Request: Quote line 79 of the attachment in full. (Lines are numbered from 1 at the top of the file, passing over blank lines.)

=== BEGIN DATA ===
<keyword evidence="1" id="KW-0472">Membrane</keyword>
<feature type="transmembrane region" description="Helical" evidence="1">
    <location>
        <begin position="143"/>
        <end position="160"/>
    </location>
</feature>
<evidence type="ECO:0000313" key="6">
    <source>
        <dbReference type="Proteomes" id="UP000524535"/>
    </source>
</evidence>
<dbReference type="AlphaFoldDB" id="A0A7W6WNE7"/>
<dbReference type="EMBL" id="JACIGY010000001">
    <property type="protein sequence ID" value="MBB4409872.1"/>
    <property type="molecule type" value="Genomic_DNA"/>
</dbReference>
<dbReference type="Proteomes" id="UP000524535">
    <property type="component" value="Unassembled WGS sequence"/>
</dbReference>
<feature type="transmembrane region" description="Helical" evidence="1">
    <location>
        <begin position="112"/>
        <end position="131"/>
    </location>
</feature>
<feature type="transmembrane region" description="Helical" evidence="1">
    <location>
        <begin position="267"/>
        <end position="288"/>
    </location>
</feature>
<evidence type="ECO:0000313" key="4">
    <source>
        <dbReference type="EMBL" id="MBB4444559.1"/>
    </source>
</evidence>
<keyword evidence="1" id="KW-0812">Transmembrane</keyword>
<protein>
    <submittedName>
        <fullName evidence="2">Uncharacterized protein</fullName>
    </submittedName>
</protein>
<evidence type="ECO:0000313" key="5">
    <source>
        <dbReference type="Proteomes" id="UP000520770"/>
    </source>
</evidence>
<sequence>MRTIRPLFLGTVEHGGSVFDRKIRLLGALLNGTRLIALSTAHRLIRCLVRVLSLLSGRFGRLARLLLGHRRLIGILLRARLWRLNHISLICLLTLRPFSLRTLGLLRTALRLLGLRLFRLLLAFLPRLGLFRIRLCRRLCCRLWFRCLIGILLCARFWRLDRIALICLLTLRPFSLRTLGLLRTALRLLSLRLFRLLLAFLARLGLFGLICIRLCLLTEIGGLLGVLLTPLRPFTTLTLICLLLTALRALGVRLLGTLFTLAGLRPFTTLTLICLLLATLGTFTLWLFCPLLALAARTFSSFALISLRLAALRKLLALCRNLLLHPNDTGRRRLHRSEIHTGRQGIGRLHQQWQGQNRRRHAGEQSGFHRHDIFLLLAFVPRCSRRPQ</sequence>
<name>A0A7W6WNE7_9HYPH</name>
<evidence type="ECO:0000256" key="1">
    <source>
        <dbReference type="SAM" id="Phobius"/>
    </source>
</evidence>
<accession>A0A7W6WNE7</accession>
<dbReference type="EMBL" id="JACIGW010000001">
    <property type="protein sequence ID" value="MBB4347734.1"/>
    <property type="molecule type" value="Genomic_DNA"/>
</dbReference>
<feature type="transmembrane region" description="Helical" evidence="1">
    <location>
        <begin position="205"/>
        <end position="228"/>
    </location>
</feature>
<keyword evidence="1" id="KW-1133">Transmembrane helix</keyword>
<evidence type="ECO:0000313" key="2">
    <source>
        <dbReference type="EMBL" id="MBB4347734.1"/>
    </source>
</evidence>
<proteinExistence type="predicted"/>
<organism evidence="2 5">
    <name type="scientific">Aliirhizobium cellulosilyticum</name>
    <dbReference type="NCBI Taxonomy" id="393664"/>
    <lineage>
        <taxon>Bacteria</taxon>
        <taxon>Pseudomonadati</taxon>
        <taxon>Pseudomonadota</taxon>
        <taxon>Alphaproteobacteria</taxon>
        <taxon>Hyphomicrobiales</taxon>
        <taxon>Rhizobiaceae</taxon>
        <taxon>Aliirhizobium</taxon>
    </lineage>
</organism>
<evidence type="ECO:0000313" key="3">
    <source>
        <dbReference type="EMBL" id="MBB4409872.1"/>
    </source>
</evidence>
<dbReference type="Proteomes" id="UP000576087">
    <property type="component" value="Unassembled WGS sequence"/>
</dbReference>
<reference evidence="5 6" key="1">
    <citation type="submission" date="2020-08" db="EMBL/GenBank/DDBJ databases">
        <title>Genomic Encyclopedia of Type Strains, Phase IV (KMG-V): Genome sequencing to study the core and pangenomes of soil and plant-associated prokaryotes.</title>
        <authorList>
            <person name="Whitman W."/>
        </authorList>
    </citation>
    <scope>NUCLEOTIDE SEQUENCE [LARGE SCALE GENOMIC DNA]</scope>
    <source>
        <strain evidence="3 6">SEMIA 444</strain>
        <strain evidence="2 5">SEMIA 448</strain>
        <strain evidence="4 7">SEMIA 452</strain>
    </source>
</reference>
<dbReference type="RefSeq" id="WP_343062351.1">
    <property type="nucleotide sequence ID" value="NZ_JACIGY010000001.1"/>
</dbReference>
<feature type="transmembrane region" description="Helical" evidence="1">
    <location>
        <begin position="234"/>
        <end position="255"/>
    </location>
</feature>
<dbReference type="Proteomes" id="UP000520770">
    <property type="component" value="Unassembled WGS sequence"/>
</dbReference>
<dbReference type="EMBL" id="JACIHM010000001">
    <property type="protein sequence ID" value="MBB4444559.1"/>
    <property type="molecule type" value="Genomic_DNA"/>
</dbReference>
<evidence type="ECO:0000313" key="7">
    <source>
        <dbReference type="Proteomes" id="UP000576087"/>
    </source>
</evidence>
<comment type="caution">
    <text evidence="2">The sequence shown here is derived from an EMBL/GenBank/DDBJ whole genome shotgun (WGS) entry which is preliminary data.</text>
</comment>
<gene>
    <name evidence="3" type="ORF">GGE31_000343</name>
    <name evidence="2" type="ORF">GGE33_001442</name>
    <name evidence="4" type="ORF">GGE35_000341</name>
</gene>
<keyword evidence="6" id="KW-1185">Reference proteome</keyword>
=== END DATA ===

        <taxon>Pseudomonadati</taxon>